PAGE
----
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miYtRStiY MissouifcAjr, FKiDir, MAt'ms.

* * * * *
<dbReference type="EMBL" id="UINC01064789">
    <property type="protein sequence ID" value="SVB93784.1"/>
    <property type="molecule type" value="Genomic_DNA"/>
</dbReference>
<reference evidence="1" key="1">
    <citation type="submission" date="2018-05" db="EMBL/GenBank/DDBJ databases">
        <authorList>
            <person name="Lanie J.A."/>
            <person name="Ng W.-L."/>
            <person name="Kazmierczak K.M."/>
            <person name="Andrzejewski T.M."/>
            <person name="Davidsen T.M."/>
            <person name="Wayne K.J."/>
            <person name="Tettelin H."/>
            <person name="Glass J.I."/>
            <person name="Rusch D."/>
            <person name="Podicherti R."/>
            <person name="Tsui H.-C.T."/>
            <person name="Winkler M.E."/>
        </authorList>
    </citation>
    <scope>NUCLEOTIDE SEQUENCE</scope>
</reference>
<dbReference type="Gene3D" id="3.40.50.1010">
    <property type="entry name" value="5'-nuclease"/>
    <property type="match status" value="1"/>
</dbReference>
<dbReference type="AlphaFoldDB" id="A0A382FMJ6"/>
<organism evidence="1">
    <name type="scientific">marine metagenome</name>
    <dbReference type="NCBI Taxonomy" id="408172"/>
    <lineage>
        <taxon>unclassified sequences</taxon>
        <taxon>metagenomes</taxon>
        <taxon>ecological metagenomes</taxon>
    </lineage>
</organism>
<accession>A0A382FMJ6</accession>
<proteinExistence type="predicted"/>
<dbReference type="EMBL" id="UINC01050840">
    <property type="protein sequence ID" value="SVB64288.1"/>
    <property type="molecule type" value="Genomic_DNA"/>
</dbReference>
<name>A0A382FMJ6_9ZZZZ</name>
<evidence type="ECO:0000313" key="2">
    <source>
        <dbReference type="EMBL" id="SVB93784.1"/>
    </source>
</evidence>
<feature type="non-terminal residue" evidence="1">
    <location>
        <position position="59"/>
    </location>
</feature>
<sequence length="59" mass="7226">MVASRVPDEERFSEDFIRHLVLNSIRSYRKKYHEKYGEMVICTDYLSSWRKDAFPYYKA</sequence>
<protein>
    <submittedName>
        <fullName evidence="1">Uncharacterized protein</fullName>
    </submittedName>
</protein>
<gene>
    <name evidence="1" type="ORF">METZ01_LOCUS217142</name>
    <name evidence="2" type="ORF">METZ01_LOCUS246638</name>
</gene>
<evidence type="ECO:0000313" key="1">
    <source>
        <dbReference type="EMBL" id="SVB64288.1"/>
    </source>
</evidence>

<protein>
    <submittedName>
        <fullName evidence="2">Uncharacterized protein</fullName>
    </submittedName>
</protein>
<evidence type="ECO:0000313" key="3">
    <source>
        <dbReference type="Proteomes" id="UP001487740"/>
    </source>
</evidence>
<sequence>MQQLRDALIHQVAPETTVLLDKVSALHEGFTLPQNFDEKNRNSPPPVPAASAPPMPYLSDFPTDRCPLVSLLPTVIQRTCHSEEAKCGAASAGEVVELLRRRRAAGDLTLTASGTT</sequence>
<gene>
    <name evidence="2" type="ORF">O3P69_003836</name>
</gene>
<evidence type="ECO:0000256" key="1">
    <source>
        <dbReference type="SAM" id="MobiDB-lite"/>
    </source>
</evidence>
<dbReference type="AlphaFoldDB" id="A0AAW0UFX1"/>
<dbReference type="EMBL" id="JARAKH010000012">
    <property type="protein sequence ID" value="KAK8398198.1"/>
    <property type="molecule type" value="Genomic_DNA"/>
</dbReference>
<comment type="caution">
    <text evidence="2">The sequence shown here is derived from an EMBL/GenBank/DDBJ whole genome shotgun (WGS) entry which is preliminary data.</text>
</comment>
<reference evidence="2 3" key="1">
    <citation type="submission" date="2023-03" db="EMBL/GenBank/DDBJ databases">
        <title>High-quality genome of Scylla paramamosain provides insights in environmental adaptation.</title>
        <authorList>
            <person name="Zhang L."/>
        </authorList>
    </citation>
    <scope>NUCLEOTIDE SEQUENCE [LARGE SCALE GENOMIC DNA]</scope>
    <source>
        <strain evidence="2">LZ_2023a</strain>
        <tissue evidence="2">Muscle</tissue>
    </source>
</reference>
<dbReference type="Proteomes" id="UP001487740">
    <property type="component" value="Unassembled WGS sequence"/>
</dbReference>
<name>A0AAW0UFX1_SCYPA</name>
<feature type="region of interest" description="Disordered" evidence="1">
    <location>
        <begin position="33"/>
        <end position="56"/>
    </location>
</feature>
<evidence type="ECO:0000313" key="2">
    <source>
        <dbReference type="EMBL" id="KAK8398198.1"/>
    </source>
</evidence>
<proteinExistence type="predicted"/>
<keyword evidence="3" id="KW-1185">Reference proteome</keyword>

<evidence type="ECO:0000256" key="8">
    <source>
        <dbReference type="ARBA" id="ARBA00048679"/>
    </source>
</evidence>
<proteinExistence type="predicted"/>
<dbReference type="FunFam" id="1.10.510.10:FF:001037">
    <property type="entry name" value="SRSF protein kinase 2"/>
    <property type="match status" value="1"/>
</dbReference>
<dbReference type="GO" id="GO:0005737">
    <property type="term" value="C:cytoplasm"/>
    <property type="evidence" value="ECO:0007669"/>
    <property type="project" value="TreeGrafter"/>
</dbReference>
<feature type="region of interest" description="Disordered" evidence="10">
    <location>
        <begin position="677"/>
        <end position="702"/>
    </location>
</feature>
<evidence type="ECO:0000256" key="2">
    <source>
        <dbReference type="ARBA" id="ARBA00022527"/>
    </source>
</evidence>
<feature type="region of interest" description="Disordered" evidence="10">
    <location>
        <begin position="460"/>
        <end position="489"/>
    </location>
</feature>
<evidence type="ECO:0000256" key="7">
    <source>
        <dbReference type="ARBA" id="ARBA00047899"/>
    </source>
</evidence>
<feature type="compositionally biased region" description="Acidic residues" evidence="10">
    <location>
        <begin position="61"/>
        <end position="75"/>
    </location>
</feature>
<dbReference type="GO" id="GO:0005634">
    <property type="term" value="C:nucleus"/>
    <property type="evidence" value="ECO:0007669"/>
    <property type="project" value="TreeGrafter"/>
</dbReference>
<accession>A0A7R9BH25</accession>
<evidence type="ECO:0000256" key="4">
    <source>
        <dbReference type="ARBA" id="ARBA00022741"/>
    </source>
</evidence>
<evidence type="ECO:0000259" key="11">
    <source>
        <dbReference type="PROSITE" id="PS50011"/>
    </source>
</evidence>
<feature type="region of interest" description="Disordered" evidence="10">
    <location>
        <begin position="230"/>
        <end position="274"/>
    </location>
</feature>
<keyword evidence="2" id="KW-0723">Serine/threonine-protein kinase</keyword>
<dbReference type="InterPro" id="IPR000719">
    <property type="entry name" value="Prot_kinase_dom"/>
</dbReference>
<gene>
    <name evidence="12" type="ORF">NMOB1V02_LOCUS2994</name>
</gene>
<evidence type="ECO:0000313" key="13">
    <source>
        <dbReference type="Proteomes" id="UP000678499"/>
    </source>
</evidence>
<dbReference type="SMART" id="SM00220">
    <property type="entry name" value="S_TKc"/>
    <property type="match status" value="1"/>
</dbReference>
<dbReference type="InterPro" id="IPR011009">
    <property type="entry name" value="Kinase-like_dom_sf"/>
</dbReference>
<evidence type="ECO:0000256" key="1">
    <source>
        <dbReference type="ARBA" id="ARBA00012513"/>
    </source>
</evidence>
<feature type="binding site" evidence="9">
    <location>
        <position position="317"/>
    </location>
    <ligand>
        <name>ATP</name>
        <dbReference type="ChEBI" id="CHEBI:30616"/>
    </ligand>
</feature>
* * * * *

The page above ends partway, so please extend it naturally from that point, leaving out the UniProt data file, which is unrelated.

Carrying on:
m 3 UNIVERSITY MISSOURIAN. An Errata Daily fcr the Stedcats l the ScbMl f Jtirullim at the University f MUMori. HAKKY D. GUY MsnsrlDg Editor. University MItsourlan AiioclatloD (Inc.) J. Harrison Drown, president; Bobert 8. Mann, Secretary; James G. May, Ward A. NeS. Paul J. Tlioiuiison, II. J. McKay, W. E. Ball, T. S. Uudiou, Ivan U. Epperson. Office : In Virginia Bide Down Stairs. Entered at the l'ontoffice of Columbia, Mo,, as second-class mall matter. Two Dollars a Year by Carrier or Mail. wlthoat Its having the appearance of charity. The fundamental and underlying principle of the Kansas City Board of Public Welfare is municipal control ' of municipal affairs. Problems of housing, recreation, crime, poverty. and conditions under which employes work are vital to a municipality. They should be dealt with as municipal problems. By taking the role of a IN THE BARBER'S .CHAIR With Some Side Observations on Styles in Hair cuts What Man Undergoes to Con form to Custom. Addreos all communications to UMVEUSITY MISSOCKIAN. Columbia, Missouri. WELL, WHAT OF IT? Well, what of the trouble with Ja pan? What if Nebraska has found another tornado? Wiiat if the Mexicans did steal an aeroplane and its guard from the United States? What if Charles M. Schwabe says that the Steel Trust is a public bene factor? What if it is the straw hat season and uo have discovered that our last year's lid has had a trunk resting on it all winter? The State Board of Horticulture in sists that the fruit crop will be the best in years. Wo should worry. "Yes," said the man who had been waiting an hour for the magic word, "Next," "They say old Job had a hard luck story. But when brought down to pioneer in municipal control of so- the present-day and compared with the clal problems, Kansas City is paving! trials which we men must endure, the the way for a solution of the many oioiicai sunerer naa an easy time of complex problems of city life. After Thoughts on Journalism Week -OUR" STORE. When you hear a young man who is employed by some business concern say our store or our omce. It Is a sure sign that the boy is working for the best Interests of his employer. The boy who manages to get to work at the appointed time and watch es the clock for thirty minutes before time to quit, never says "our" busi ness. And it is a sure sign his mind is somewhere else rather than on his work. He will never bo anything more than an employe. His chances of advancement are small. The boy who feels that his work is part of him and that the business is partly his will keep on going up. (This is what E. R. Schauffler, edi tor of "Missouri Notes" in the Kan sas City Times, thinks of Columbia.) Journalism Week at Columbia is over, we have dusted the cobwebs from the sanctum and are back on the job once more. We have snatched pearls of wisdom as they fell from the lips of the mighty, have smoked and chattered with a lot of the fellows who make this column possible and have studied carefully by moonlight the matter of coeducation. It Is all fine business and the Hon. Walter Williams deserves a vote of thanks from every newspaper man In the state. Also, the good dean and the people of Columbia and the University are certainly experts in the matter of true hospitality. No newspaper man or politician, even, for that matter- came to Columbia and failed to re ceive the utmost courtesy and enter tainment. There were ball games, motor rides and dinners strung along to break the monotony of too much improving advice, and there was a cor dial glad hand for everybody, men. women and politicians NKER OF PURE .MEXTAL FOOD. A significant fact was pointed out by the Rev. Henry P. Cope of Chi cago a few days ago when he said: "We need a careful guarding of the whole range of mental food, more strict than that maintained at the kitchen door." The foundation for mental disease, like that of physical defects, is laid early in life. The mind of the child is often poisoned by constant associa tion with immoral companions or by unwholesome reading. The young minds are especially susceptible to outside influences and such impress ions easily become a part of the character. Every child should have at its dis posal plenty of good books and mag azines. A well-selected library should dc in every scuooi-room and every home and the child encouraged to read as soon as it is old enough. Parents cannot be too careful of the associates of their children. Most children can be taught to seek only the best companions and to avoid those of a vicious disposition. Many more people are victims of mental dyspepsia than of the physi cal sort. It is more serious since it affects not only the individual but may bo a menace to all with whom be comes in contact. Col. J. West Goodwin and the fa mous beaver hat were very much on the job all week and everybody was mighty glad to see 'em. There was always a gang around the colonel, begging for stories of the old Sedalia Bazoo, and generally getting them. Colonel Goodwin was distinctly a headliner, as the theatrical folk have it. If you want to start something with the good wife, just quote her a few of the remarks that Mrs. Sarah Tyson Rorer of Philadelphia, special writer on cookery, had to offer at Columbia. Mrs. Rorer says keeping house is the easiest job in the world. Why, shucks! says she, after a hard day's work she comes home and tosses off the housekeeping In three-quarters of an hour, just like that. Nothing to It. Mr Rorer's remarks were punctuat ed by snorts of suppressed scorn and rage from the women journalists and housewives of Columbia who heard her. it. Look at that fellow Adam and his rib. Eve. Styles didn't worry them, no matter which way the wind blew. And then you never heard of Jonah leaving his supper so that he might beat some one to the chair to get his hair trimmed before attending a dance. He felt sure that it made very little difference to the whale whether he wore a 'feather-edge' or a 'german-round hair-cut on the yatching party. Now, when old man Sklnclothes decided to make an after noon call on Miss String O'Beads in the good old days at Cliffville, he didn't have to interview a tonsorial artist in regard to his appearance. Yes, it's awful, the grasp the bar bers have on us." "That's about right," said the man next to him as he laid down the barber shop copy of the Police Ga zette. "The barbers certainly do die tate to us. Did you ever stop to think about the many different styles in hair-cuts? In fact, they are charac teristics of types. Now for instance, just imagine attending a musical con cert where the main character wa3 bald-headed. You would demand your money back, crying to the heavens that you were defrauded. Or think for a moment of a moving picture hero rushing forward at the critical moment and rescuing the beautiful Belinda from the clutches of the vil lian. What if the hero did not have long, wavy, curly, chestunt hair for the heroine to pat as the Aim ends. Then again, imagine the weak broth er of the play, usually an escaped con vict, wearing anything but the style which is so universally popular at jails and other hotels of that nature. You can't do it," The Pirate Style. "Right you are," returned the first waiter. "I had never thought of that, but it's so. Just because they say Ovid Bell of the Fulton Gazette ar rived In Columbia "a little disabled but still in the ring." A train started too soon and he was thrown and shaken so that he had to get about the campus on crutches. But he kept on grinning. According to Mitchell White of Mex ico, who usually tells the truth, it was a Missouri woman who Invented the slogan, "Hasn't scratched yet." Referring, you know, not to a Mis souri Democrat, but to a variety of soap powder. And the Missouri wo man got only 25 for a cry that has brought the soap people hundreds of thousands of dollars, Mitchell says PUBLIC WELFARE. Interest in the Kansas City Board of Public Welfare has been created here through an explanation of the work by L. A. Halbert, superintendent of the board, in a lecture at the Univer sity Assembly. Social workers rec ognize the welfare board as a novel yet competent method of dealing with many municipal problems. The Idea of a legal aid department and welfare loan agency might well be applied in a community like Colum bia. Small claims could often be ad Justed if an attorney could be had free of charge to the person who is unable to pay for one, A debt of a dollar means much to a poor person. The free legal aid bureau of Kansas City goes after small claims just as earnestly as it does after large ones. The municipal loan agency furnishes honest poor people emergency relief H. F. McDougal, the able city editor of the Maryville Tribune, got away from the home town this week for the first time in eighteen months. He says he saw a lot of quaint sights In Columbia, among which was a w. k. bank president tethering his cow on the courthouse lawn and then proceed ing blandly to his place of business. And yet they say there ain't no priv ileged classes! old 'Cap' Kid wore his hair hanging down on his shoulders, a pirate who did not wear his the same way would he no more feared than the little comic-opera war which was held recently in Mexico. And along this line, of course, one wonders who was the first doctor to allow his hair to effervesce down over his face until it reached a point two inches below his chin. Up to a short time ago a man couldn't be a doctor unless he fol lowed this fashion." The conversation ended as the first speaker went to his vivisection in the third chair. The other reclined his head and reflected over what had been said. He had never thought much about hair-cut styles of wearing the hair, either with the male or the fe male of the species. In fact, he had merely taken his regular afternoon each month as it came, and borne it much the same as he would the one spent in the chair of the family den tist. It was something which had to be done for the betterment of all, so the sooner done the better. He usually went down after dinner and got a good comfortable seat near a window where he could look out and see all that went by. Then he would begin a systematic reading of all the sporting publications in which the shop abounded. He closely examined the vaudeville magazines and their pictures until the laziness of the after noon caused him to become drowsy. A half hour's sleep and he would awaken for his treatment at the hands :l i . ...... t t . ..,- ..-, 01 an inaiviauai wno roacnea ins iiair and looked as though he would like to let his razor slip neckward. Now as the barber cuts away, the mind of the man in the chair moves from the vicinity of the unpleasant activities. He begins to think of the customs and styles of hair cutting of the past and present, not only in his own land but In others. As They Do la Russia. A friend of his who had traveled a great deal had told him of the customs in Russia, He said that when the young girls were married they shaved their hair off and wore a wig from that time on. The idea was the destruction of their charms now that they had found husbands. He remembered that his friend had fail ed to say what means they resorted to in order to hold their husbands after the loss of their charms. Then he remembered the story of the Fi jian women who also shaved their heads, but whose husbands spent much time in growing a luxuriant mass of hair. Then, too, the Koreans, who begin at the age of seven to cultivate a topknot which in later life they hold sacred and to which they pin their faith and high crown hats. Somewhat like them are the Chinese, who in order to be pe-que-liar, let their hair grow from one small spot to form a pigtail that dangles down the back. Then he remembered the pictures of Gorge Washington that hung in the little country school house to which the teacher always pointed for an aid In teaching the lessons of truthfulness. How he used to admire him in his striking pose as he looked across the ice-choked Delaware. How he wondered at his white fluffy hair which he plaited just like Sallie Hawkins'. Then one day he learned of this great man's deception. He wore a wig. His hero crumbled and lay in a heap. What man could lead an army and wear a wig? What man could be truthful? Ho knew old Squire Dobbs wore a wig, because he had let a hook-and-line down and caught it once when the Squire was out the, window as the barber laishes putting the soap all over his face and on one eye. Naturally his girl passes with the meanest fellow in school. He attempts to rise out of his chair, but the barber's grip is death like and he writhes as the couple pass on laughing. From now on he does not care if the razor does slip. Then comes the powder, a dab here, a dab there and all is through. No, not yet, another and final dab of powder and the artist stands off and frowns at his quivering subject. He turns the chair around so he may see himself in the glass. The barber asks if it is all right The man in the chair is well satisfied, fearing that another attack will ensue. He takes his collar from the boy and rushes out The trying ordeal is over; he has conformed to the customs and styles by having his hair cut He is now happy, but oh, how he longs for his boyhood days when his hair protruded through the top of a rusty straw hat, and he did not care how far it protruded. G. W. G. Br. aa Mrs. Bargess te Parts, (, Dr. and Mrs. R. M. Burgess left tbh afternoon for Paris, Mo. Doctor Bar gess will accompany W. .M. Ferreli Mrs. Burgess' father, to Rochester Minn., for medical treatment Mr.' Burgess will visit her mother during Mr. Burgess' absence. ChrisUaa College Alamnao Lnaeaeti. All graduates as well as formr students of Christian College are re quested to be present at cK.is day ex erclses at 10 o'clock Tueslav m. Ing, May 27, at Christian College, to take part in the Memorial exercise at 11 o'clock and to aMcnd the Alumnae luncheon at 1 o'clock. Luncheon tickets $1.00. For further Information and for luncheon reserva tions telephone immediately to Mrs. John T. Mitchell, number i50. (adr) TELLS OF MISSIONARY WOKE calling on sister Jane. He knew how much story telling it took on his part, his sister's part, his mother's .part and the rest of the family's part in order to fix things up so that the old Squire would not close down the mortgage. So if George Washington wore a wig, and knowing the story telling that wigs cause, he was ever afterward a bit skeptical about the cheery tree incident. A Strip la The Ear. He was aroused from his reverie by a pain In the ear; the long scis sors had snapped too far. He winced. but let It pass. It was merely an other of the happenings of the after noon. "My, aren't women lucky," he thinks. "They do not have to go through this ordeal. I w,ish I was so bald that I would have a debate with myself each morning just how far I should wash my face in order not to give myself a shampoo." He gazes Pearl Neck Chains SO MUCH LIKE THE REAL THING But at prices to salt yoar parse. Also GENUINE SEED PEARL NECK CHAIN, solid gold clasp, for $ie.eo Henninger's 813 BROADWAY Foar Yolaateer for Foreign Field at Lectare of J. W. Lowe. "Missionary work today offers a wonderful life opportunity to young men of the University who are prepar ing themselves for work In education and the practice of medicine," said J. W. Lowe, a missionary of Laichowfu, China, before he caught a train out of Columbia Wednesday. Mr. Lowe de livered an address to the young women of Stephens College Tuesday and in spspired four volunteers for foreign missionary work. Mr. Lowe, accompanied by Mrs. Lowe, Is visiting colleges throughout the United States, and especially in Missouri, in the interest of foreign missionary work. He has been a mis sionary in Northern China all his life. He is on his way today to Lexington, Mo., where he will address the young women students of Central College. There have been 2,000 additions to Mr. Lowe's church in China in the last two years, more than in the first fifty years of missionary effort in that country. He believes China is in the midst of a great awakening, which Is strongly Influenced by the new re public. "I am positive this new republic has come to stay," he said. "The new president is in sympathy with our work. He has shown his interest in many ways. He gave a reception in Pekin to the medical missionaries who served during the famine and the plague and administered to both sides in the recent revolution. He ex pressed sympathy with the efforts of the l. M. C. A. at a convention In Pekin and his appeal for the prayers of all Christian countries, which he sent out April 27, is strong evidence of his feeling. There soon will be ab solute liberty granted to Christians throughout the empire. Miss Ethel Ramspotten of Gallatin, Mo., a niece of Mr. Lowe, is accom panying him on the trip through Missouri. FOE. GRADUATION Dainty Little Diamond Rings FINE WHITE STONES $7.09 OTHERS iM to stee SPLENDID TALUKS Henninger's 813 BROADWAY Graduation Gifts ii ims nme oi tne vear your mends, brothers, and sisters are graduatinir from the high schools and col leges of the state. The se lection of a gift is a prob lem, it must reDresent you, first of all. To your mends it should represent the University of Missouri. Our souvenirs are dis tinctive. They stand for Missouri. Your friends will be pleased with them. We have a full line of col lege jewelry, both in the silver and in gold. Our leather and felt goods are new. Thev are artistic and of good quality. vAJiue m ana let our salespeople help you to se lectyour gifts. CO-OP Classified JVant Ads. The cost of Missourian want ads is but a half cent a word a day. They bring greater results in proportion to cost than any other form of advertising. Phone vour wants to 55. BOARD AND ROOM WANTED TO RENT A five or six room house, close to University. Ad dress H. D. Kearby, Savannah, Mo. Speaking of privileged classes, there is Omar D. Gray, owner of the Colum bia Statesman and the Sturgeon Lead er and other things too numerous to mention And yet that man another example of the arrogance of great wealth sat out on the grass and told a circle of Missouri editors that he is skidding rapidly toward the poorhouse on a greased toboggan. It will be graUfylng to all loyal Missourlans to learn that Governor Major, In addiUon to his other accom plishments, is able to hoist a lag gracefully. The governor dedicated the aew-lag pole at the University I . Ill I rm . . ' i mwui murasay. aac ran up 014 Glory amid the plaudits of the admiring throng, as the o. f. reporter would put It. H-HJ II J M Ili:iTI 1 1 1 1 II IT I III II 1 1 1 LIXII LI 1 1 1 1 1 MJ 1 1 1 II 1 1 1 LI TI 1 1 1 II 1 1 1 1 1 1 1 1 1 1 M 1 1 TI I II 1 1 1 1 1 1 1 1 1 1 1 II C n M B 1 p ICASH TO RENT Unfurnished rooms. $4: furnished rooms, $7. 505 Conley, phone 448 white. rtf FOR RENT Furnished house during summer months; modern; within three blocks of University. Phone 1104 green or address "B" University Mis sourian. (tf) WANTED Students for private les sons in Bookkeeping, Shorthand aad TypewriUng. Terms reasonable. Phoae 503. (tf) f LOST A dark blue serge jacket at Rollins Springs, last Tuesday even ing. Finder please return to 116 Col lege avenue. (d3t) For your SECOND-HAND BOOKS WANTED TO RENT Furnished house for June and July. Apply to W. Elwang. (fljt) W. FOR RENT Large modern well located house of 13 rooms. Good lo cation for sorority or fraternity. Call or address J. c. Schwabe, North Eighth Street. City. (tf) m at p fust off the Campus on Ninth MISCELLANEOUS WANT TO TRADE Foot nice farms for town property. Come and see us. Batterton and Estes. (dl4t) LOST Friday aight, a cold Heck lace with five amethysts aad one pearl. Finder return to this office and receive reward. . (4jt) WANTED i To help Phoae 244 Red.' with sewjag. DANCING lesson, gives privately!, 505 Coaler. 448 white. U4) FOB SALE FOR SALE Modem 10-room hoase, sleeping porch, alia basement with granitoid floor, large yard with bars. etc. Excellent locaUon opposite State Farm residence. Terms very reason able. 811 College avenue. Phone 8M red. (tf.) FOR SALE One Flemish oak din ing table, one sewing machine and other household goods, all in excellent condlUon. 202 Thllly avenue. Phone 772 red. (o3t) FOR SALE Modern six-room house on Rosemary lane. Not yet finish!. Large sleeping porch, living porch sad breakfast porch, hardwood floors. Easy terms. Inquire of Mrs. J. H. Crews, 600 Conley. (Mt) (dft) FOR 8ALX Moera six-room oa Rosemary lane. Not yet Hal Large sleeping perch, living porch i breakfast porch, hardwood Easy trau. Iaaaire of Tars. J. Crews, Iff Cmtity. ( FO BALE Six room cottage; aaW smoke house; chicken house; j& " garden; also fruit; paved street l Windsor. 8. S. Keith, phono 45. y i T Jr